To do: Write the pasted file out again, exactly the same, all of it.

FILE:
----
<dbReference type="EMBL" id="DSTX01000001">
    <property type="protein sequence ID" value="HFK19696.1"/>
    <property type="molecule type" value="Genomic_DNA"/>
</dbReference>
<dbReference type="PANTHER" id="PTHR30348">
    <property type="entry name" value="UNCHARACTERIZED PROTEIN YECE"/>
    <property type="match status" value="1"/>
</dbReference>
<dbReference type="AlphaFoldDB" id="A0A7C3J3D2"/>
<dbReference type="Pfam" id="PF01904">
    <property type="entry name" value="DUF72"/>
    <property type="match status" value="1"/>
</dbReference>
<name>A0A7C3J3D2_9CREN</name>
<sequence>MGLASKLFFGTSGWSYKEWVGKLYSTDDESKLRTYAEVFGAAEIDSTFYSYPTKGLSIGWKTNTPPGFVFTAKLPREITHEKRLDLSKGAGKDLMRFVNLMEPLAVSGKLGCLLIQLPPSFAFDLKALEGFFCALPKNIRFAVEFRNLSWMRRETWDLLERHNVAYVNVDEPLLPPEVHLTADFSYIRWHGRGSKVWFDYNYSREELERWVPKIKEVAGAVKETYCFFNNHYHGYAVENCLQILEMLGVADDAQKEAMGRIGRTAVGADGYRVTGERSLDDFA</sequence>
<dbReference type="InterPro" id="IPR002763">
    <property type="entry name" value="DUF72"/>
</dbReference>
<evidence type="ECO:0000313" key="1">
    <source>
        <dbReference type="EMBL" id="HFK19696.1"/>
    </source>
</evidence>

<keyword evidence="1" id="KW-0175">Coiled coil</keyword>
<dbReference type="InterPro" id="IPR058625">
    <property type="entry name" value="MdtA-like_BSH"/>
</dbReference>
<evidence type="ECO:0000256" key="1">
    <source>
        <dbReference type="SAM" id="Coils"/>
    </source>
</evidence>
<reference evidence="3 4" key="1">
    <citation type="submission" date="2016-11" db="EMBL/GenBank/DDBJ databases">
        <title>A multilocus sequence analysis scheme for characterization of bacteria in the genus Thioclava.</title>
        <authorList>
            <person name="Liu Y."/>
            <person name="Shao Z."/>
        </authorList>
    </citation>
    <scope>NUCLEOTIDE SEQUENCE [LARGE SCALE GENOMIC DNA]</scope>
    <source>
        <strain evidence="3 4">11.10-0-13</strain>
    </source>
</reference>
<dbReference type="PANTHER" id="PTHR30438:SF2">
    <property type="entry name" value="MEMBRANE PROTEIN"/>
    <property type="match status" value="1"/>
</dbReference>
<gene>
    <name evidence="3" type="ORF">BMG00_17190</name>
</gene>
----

<dbReference type="EMBL" id="DSTX01000001">
    <property type="protein sequence ID" value="HFK19696.1"/>
    <property type="molecule type" value="Genomic_DNA"/>
</dbReference>
<dbReference type="PANTHER" id="PTHR30348">
    <property type="entry name" value="UNCHARACTERIZED PROTEIN YECE"/>
    <property type="match status" value="1"/>
</dbReference>
<dbReference type="AlphaFoldDB" id="A0A7C3J3D2"/>
<dbReference type="Pfam" id="PF01904">
    <property type="entry name" value="DUF72"/>
    <property type="match status" value="1"/>
</dbReference>
<name>A0A7C3J3D2_9CREN</name>
<sequence>MGLASKLFFGTSGWSYKEWVGKLYSTDDESKLRTYAEVFGAAEIDSTFYSYPTKGLSIGWKTNTPPGFVFTAKLPREITHEKRLDLSKGAGKDLMRFVNLMEPLAVSGKLGCLLIQLPPSFAFDLKALEGFFCALPKNIRFAVEFRNLSWMRRETWDLLERHNVAYVNVDEPLLPPEVHLTADFSYIRWHGRGSKVWFDYNYSREELERWVPKIKEVAGAVKETYCFFNNHYHGYAVENCLQILEMLGVADDAQKEAMGRIGRTAVGADGYRVTGERSLDDFA</sequence>
<dbReference type="InterPro" id="IPR002763">
    <property type="entry name" value="DUF72"/>
</dbReference>
<evidence type="ECO:0000313" key="1">
    <source>
        <dbReference type="EMBL" id="HFK19696.1"/>
    </source>
</evidence>

<keyword evidence="1" id="KW-0175">Coiled coil</keyword>
<dbReference type="InterPro" id="IPR058625">
    <property type="entry name" value="MdtA-like_BSH"/>
</dbReference>
<evidence type="ECO:0000256" key="1">
    <source>
        <dbReference type="SAM" id="Coils"/>
    </source>
</evidence>
<reference evidence="3 4" key="1">
    <citation type="submission" date="2016-11" db="EMBL/GenBank/DDBJ databases">
        <title>A multilocus sequence analysis scheme for characterization of bacteria in the genus Thioclava.</title>
        <authorList>
            <person name="Liu Y."/>
            <person name="Shao Z."/>
        </authorList>
    </citation>
    <scope>NUCLEOTIDE SEQUENCE [LARGE SCALE GENOMIC DNA]</scope>
    <source>
        <strain evidence="3 4">11.10-0-13</strain>
    </source>
</reference>
<dbReference type="PANTHER" id="PTHR30438:SF2">
    <property type="entry name" value="MEMBRANE PROTEIN"/>
    <property type="match status" value="1"/>
</dbReference>
<gene>
    <name evidence="3" type="ORF">BMG00_17190</name>
</gene>